MReport May 2021

TheMReport — News and strategies for the evolving mortgage marketplace.

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Page 23 of 67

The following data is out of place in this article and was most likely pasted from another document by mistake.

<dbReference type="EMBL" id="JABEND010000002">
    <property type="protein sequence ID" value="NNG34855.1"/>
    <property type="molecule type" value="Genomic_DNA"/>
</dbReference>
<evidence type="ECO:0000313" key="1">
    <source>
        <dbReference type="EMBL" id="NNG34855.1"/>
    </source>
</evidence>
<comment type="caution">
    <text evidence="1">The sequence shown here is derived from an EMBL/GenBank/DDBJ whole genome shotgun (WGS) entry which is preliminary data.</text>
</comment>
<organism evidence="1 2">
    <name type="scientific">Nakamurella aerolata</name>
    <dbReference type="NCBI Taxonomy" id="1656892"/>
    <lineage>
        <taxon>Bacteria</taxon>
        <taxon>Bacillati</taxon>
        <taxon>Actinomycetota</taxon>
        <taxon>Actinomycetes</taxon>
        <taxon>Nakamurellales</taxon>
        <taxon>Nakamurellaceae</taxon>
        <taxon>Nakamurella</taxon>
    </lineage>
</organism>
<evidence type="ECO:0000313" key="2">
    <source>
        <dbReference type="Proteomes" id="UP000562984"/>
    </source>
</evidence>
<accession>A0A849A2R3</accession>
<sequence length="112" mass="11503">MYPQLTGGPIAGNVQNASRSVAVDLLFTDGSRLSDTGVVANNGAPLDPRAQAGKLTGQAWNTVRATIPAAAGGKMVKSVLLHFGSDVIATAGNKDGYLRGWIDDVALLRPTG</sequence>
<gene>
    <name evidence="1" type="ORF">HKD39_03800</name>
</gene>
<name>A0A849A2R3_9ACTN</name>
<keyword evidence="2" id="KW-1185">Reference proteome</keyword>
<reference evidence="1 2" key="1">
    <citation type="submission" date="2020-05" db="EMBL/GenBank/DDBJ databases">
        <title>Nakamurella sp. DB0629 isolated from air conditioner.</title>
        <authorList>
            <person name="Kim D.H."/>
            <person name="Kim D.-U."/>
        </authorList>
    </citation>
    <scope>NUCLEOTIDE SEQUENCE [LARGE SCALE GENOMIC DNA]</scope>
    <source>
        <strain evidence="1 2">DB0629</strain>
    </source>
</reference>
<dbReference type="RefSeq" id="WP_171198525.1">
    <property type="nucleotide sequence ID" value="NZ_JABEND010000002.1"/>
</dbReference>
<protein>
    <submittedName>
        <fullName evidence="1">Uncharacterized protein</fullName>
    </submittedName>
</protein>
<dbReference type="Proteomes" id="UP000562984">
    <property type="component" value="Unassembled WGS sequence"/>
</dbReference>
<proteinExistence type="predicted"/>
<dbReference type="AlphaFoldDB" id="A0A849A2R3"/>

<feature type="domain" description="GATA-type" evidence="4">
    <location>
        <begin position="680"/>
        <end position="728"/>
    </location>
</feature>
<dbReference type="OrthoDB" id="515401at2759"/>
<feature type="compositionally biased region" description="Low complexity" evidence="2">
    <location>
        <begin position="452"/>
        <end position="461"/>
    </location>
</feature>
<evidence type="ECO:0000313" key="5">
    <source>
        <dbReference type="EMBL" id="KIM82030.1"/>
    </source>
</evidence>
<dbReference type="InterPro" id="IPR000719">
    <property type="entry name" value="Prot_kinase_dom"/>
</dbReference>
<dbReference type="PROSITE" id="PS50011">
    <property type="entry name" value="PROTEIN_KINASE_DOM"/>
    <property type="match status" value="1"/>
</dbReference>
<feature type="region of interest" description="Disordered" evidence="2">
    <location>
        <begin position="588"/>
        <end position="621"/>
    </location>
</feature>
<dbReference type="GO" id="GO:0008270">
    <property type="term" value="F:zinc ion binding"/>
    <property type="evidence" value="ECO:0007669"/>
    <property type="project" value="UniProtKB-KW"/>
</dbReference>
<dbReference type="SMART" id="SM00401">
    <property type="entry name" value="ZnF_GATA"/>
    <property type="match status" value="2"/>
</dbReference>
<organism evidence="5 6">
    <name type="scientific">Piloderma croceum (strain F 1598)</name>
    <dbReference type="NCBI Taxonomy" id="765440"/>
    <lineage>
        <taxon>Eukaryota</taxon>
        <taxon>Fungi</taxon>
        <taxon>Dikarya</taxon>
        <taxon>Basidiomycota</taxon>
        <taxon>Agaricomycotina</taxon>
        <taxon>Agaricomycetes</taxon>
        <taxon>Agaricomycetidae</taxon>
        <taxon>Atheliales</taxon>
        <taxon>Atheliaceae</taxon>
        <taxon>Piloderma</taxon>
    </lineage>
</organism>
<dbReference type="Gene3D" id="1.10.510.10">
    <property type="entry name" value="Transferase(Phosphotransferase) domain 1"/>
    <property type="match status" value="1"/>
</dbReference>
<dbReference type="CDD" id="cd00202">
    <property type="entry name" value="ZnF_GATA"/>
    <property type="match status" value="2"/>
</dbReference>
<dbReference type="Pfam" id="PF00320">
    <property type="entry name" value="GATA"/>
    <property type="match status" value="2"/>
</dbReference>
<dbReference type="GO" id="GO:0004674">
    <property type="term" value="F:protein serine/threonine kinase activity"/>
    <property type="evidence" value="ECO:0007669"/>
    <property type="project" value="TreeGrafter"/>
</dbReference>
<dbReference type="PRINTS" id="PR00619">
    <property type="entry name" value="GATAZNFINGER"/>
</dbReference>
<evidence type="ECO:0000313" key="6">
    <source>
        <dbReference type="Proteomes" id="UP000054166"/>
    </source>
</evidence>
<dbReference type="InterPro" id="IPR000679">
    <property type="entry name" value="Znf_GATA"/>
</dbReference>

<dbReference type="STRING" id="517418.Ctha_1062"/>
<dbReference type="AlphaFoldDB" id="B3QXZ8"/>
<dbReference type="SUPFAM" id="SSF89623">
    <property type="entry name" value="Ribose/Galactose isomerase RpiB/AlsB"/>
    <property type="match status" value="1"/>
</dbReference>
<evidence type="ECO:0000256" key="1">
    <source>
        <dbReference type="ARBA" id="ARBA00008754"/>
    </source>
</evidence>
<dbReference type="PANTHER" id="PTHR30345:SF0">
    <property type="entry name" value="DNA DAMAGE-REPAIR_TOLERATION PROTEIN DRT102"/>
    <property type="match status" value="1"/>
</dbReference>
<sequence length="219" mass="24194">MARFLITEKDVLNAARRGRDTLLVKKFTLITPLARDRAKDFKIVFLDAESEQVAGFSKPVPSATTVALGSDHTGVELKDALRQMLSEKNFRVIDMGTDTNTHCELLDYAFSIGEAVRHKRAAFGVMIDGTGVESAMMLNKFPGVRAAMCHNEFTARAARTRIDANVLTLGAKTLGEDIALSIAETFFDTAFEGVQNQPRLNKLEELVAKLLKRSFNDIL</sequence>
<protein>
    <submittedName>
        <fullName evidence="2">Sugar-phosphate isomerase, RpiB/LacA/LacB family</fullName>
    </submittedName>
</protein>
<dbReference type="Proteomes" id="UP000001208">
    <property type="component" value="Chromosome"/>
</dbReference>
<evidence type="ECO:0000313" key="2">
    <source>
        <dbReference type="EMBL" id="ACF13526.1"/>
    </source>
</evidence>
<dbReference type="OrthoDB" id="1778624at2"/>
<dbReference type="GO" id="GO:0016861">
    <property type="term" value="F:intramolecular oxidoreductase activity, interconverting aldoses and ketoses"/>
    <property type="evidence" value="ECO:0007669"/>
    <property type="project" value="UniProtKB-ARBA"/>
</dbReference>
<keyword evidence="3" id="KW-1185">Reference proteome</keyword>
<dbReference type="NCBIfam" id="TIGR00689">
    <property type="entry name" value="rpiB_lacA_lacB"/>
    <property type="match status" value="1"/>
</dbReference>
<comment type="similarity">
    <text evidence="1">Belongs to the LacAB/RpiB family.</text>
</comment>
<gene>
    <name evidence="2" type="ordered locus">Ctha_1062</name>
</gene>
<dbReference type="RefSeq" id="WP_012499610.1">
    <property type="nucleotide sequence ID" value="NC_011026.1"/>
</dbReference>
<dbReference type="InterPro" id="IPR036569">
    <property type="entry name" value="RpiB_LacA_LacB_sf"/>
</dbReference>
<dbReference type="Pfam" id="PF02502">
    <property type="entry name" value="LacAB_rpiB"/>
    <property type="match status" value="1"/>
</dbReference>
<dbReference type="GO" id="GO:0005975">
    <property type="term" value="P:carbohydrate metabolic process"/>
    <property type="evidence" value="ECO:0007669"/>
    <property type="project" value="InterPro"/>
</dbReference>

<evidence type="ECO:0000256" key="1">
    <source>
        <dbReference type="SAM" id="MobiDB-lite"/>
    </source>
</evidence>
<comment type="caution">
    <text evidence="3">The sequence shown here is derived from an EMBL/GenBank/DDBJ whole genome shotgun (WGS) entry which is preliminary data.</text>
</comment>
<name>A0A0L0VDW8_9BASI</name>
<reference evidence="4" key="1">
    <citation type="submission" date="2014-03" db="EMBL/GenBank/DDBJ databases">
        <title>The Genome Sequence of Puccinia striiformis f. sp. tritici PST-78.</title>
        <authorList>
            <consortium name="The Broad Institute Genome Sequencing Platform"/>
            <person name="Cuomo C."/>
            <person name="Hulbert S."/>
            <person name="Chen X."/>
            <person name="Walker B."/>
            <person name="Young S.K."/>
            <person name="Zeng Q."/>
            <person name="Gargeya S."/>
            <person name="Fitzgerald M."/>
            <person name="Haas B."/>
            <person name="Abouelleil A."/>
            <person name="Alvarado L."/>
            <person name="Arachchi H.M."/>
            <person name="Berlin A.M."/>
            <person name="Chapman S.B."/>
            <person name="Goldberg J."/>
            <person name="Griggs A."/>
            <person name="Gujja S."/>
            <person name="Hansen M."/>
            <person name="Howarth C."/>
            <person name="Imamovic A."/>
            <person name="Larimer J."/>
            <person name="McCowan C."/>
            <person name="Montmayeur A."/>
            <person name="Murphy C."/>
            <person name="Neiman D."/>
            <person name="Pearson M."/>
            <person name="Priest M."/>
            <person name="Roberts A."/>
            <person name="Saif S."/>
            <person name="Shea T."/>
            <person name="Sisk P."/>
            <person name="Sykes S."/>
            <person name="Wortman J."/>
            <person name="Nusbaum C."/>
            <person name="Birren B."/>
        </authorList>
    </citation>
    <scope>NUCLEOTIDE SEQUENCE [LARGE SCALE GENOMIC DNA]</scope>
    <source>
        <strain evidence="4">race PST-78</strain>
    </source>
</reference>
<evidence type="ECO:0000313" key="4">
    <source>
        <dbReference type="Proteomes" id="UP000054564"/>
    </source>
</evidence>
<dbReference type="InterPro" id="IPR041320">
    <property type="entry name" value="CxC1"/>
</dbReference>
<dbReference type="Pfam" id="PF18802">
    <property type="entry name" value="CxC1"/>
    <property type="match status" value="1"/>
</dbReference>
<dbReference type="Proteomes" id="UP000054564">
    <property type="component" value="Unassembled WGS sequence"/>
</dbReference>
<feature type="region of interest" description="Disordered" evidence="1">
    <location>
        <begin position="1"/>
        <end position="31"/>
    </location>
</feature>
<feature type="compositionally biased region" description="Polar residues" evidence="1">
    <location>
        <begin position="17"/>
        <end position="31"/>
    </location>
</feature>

22 | M R EP O RT FEATURE curacy. The importance of each document and data element in a loan file varies across the loan lifecycle. The thresholds in new loan production help to ensure the manufacture of a quality loan. However, the same thresholds might not be applicable when sell- ing the asset or servicing rights. It would be expensive and time-consuming to review every document classification and data extraction again and again as a loan moves through production and due diligence reviews. Market participants rely on each other to implement the appropriate loan quality checks in each stage of the loan lifecycle, which in many instances is a regulatory require- ment. However, we all know mis- takes do happen. This is where machine learning and confidence scoring can more efficiently enable the mortgage industry to manage loan quality holistically with less manual intervention. While machine learning can automate all classification and data extraction at each stage, confidence scoring can enable each entity in the loan lifecycle to prioritize document and data ac- curacy through confidence scoring thresholds. The scores themselves can be used to help lenders control exceptions by dialing thresholds up or down, based on their specific requirements. In particular, confidence scores can really help lenders gauge the quality of critical documents, such as loan applications or disclosures. By applying a higher confidence threshold to these documents, lenders can achieve greater safe- guards for their accuracy. The Value Behind the Scores B y combining confidence scores with automated document classification and data extraction tools, lenders are better able to focus their resources on documents and data that demand greater scrutiny. This gets to the heart of value behind confidence scoring—it allows lenders to better control costs by minimizing the amount of human intervention. For instance, a lender using ADR with confidence scoring may decide that all closing disclosure documents must have a score of 90% or higher in order to "pass," and that those documents do not need to be reviewed by a staff person. Basically, that's money saved. Meanwhile, only the disclo- sures that fall below that threshold would trigger a review by a human processer or closer to confirm the document classification. In the production space, con- fidence thresholds might be set high for key documents contain- ing data used to underwrite the loan. Often these are first-genera- tion documents, and the machine learning classification confidence is quite high, accurately classify- ing and extracting data with no human intervention. In loan acquisition, whether acquiring closed loans or mort- gage servicing rights (MSRs), loan file documents may be second or third generation in nature and much lower quality. This increases the likelihood that some critical documents evaluated in pre-purchase reviews may be clas- sified but with low confidence. Setting a confidence threshold to "always fail" critical documents can ensure human review and greater transparency, which is important for due diligence. Beware of Wild Claims T he proliferation of automated technology offerings in the mortgage industry has yielded a lot of unfounded claims by differ- ent providers. Many companies, for example, are fond of making blanket statements that their tech- nologies deliver 95% (or whatever percent) accuracy. But what does this really mean? Does that per- centage apply to all the different documents and document types that lenders encounter? Does it apply to all data fields, regard- less of which documents they are found in? To what depth and to what breadth of mortgage life cycle use cases does this apply? These grandiose claims over accuracy have proliferated for several years now. It's easy to make such statements. But when you start peeling back the onion, you'll find that most often ac- curacy only applies to a small set of common loan documents, not the vast library of documents in use today, and it becomes a very diminishing statement. As already mentioned, the "accuracy" of document processing technol- ogy is also highly dependent on the quality of the documents being processed—first, second, or third generation—which varies by channel. Yet another consideration is what fail-safe measures—if any— have been put in place for han- dling exception scenarios. In other words, if a document cannot be classified, what method exists to review and update them? What is needed is some combination of exception management built into the technology that can comple- ment human workflow to achieve the degree of accuracy required. This is where the flexibility behind confidence scoring can truly make an impact. The abil- ity to adjust confidence scoring thresholds for different docu- ment types and data points gives lenders the ability to reduce the "noise" created by differ- ent scenarios while maintaining high productivity and deploying staff resources in a more efficient manner. The possibilities with confi- dence scoring are endless, but it's important to remember nothing is 100% correct 100% of the time. Like any technology, confidence scoring is simply a tool that en- ables better decision making. But when it comes to saving time and money, it's a tool that can deliver high returns. . TERRELL C. CASSADA is the Chief Product Architecture & Innovation Officer at LoanLogics. For instance, a lender using ADR with confidence scoring may decide that all closing disclosure documents must have a score of 90% or higher in order to "pass," and that those documents do not need to be reviewed by a staff person. Basically, that's money saved.

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